Heroes

I turned off the TV when they showed the river. 1 year later, I've tuned back in, and it's gorgeous.

The chemical spill that prevented hundreds of thousands of people from drinking, bathing in, or cooking with their tap water put West Virginia on the national news. At the time, everyone called it a crisis. Now, the community sees it as a turning point.

I turned off the TV when they showed the river. 1 year later, I've tuned back in, and it's gorgeous.

You might remember seeing this on the evening news on Jan. 9, 2014.

A chemical spill in the Elk River poisoned the water for the city of Charleston and many surrounding communities.


West Virginia has long had an anti-regulation culture. This kind of disaster is what comes from allowing chemical industries to self-regulate. They aren't super good at it.

If this is where the story ended, it would be a downer and a half.

Luckily, there's more to it.

Thousands of people, from all walks of life — including those who used to oppose environmental regulation — suddenly couldn't shower, cook, or wash their dishes. And they got angry.


They held vigils. They joined long-time environmentalists. They demanded some action.

Because they learned that we all live downstream.

And they got results.

The bill that went to the legislature, with their recommendations, passed in both chambers unanimously. The governor signed it.

It probably didn't hurt that the legislators couldn't get a bath either.

It started as a crisis, but it brought the community together. It taught them about their power when they worked as a group.

Because of this chemical spill, people who used to see each other as opponents now see each other as collaborators.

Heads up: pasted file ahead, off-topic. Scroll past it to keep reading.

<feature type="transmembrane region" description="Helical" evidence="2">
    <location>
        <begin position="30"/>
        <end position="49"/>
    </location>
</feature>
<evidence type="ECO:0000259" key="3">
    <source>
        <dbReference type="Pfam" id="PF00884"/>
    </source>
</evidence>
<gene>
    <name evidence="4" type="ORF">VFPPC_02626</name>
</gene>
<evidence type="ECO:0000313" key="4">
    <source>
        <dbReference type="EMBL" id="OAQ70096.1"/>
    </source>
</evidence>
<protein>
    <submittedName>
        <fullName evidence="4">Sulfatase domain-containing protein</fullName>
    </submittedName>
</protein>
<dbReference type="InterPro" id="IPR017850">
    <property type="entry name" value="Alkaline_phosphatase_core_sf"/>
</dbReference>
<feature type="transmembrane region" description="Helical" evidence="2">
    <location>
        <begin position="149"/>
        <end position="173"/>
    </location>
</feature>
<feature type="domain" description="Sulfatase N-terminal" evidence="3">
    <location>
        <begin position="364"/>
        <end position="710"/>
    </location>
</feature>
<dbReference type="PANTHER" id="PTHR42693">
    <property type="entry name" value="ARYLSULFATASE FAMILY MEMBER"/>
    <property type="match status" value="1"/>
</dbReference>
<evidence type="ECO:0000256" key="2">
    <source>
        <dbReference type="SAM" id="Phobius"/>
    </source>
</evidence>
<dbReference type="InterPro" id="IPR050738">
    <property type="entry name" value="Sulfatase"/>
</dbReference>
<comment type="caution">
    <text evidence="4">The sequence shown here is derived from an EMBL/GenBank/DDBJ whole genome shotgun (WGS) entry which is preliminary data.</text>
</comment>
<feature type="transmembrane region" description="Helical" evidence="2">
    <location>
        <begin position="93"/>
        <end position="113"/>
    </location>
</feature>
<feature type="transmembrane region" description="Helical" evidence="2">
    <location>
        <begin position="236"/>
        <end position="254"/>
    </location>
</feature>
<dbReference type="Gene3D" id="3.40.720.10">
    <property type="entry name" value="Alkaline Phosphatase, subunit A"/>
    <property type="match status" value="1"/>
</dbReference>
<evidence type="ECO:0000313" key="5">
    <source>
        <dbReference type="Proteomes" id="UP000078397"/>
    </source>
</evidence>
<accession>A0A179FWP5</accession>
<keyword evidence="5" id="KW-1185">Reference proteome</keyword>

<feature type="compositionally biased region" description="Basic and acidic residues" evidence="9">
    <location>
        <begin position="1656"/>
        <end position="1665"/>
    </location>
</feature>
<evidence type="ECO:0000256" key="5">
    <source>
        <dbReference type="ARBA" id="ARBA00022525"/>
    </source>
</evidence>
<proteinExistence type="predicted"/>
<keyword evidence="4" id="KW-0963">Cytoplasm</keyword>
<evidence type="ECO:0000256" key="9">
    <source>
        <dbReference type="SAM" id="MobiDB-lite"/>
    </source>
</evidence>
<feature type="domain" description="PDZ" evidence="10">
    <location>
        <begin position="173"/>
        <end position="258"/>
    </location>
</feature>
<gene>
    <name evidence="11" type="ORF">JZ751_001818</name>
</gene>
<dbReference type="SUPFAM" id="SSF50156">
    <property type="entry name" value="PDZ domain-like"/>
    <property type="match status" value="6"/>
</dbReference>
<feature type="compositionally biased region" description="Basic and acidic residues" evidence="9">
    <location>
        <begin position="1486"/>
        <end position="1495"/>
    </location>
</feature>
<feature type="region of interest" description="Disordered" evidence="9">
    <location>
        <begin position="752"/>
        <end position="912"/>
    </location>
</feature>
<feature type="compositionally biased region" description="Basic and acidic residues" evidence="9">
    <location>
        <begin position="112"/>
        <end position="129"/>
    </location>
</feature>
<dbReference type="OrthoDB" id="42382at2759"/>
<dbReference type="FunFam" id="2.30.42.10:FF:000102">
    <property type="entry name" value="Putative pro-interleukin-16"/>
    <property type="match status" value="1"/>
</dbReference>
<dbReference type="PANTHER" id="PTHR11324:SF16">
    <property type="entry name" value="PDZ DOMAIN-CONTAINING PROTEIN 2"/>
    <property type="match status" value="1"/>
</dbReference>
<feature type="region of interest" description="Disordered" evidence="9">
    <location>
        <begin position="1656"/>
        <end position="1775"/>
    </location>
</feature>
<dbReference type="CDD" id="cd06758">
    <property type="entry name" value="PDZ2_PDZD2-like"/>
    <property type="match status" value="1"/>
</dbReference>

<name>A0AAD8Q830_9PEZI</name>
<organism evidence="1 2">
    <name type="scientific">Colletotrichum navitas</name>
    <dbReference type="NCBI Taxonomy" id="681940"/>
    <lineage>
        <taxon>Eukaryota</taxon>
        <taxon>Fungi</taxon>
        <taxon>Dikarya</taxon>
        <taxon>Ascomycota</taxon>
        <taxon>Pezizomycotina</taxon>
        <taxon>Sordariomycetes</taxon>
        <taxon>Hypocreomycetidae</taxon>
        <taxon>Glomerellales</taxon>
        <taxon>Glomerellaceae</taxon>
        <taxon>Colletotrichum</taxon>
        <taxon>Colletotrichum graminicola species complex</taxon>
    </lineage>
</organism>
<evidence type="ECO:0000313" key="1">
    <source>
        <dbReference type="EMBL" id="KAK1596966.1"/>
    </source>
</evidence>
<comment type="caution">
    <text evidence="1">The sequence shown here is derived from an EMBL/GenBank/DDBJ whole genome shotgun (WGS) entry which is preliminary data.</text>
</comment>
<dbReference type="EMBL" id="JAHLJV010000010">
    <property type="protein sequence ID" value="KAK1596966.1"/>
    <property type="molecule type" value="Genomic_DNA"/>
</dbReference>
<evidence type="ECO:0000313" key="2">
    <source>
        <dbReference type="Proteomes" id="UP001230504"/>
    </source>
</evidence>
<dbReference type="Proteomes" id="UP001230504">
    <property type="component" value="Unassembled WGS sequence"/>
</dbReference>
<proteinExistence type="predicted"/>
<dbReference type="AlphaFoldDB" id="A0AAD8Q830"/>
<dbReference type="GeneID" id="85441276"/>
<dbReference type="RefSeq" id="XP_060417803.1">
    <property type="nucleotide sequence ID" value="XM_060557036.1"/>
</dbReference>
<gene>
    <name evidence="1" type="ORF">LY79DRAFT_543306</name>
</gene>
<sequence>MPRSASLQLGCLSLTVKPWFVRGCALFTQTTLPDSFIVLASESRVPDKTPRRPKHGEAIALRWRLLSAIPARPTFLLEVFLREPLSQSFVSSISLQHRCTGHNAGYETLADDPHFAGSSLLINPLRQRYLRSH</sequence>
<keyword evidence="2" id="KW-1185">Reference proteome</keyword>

The fight isn't over yet.

There's a bill in the West Virginia legislature that would roll back a lot of those positive actions. The struggle never ends, but at least now there are thousands of concerned, educated citizens paying attention.

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Know someone in your neighborhood who's known for their optimistic attitude, commitment to bettering their community and always leading with love? Tell us about them for the chance to win a $2,000 grant to keep doing good in their community.

Nomination ends November 22, 2020

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Watch the full story:

Amazon is giving back by fulfilling hundreds of AmazonSmile Charity Lists, and donating essential pantry and food items to help organizations like Bread for the City provide to those disproportionately impacted this year.

Visit AmazonSmile Charity Lists to donate directly to a local charity in your community, or simply shop smile.amazon.com and Amazon will donate a portion of the purchase price of eligible products to your charity of choice.
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Back in 2017, when white supremacist Richard Spencer was socked in the face by someone wearing all black at Trump's inauguration, it launched an online debate, "Is it OK to punch a Nazi?"

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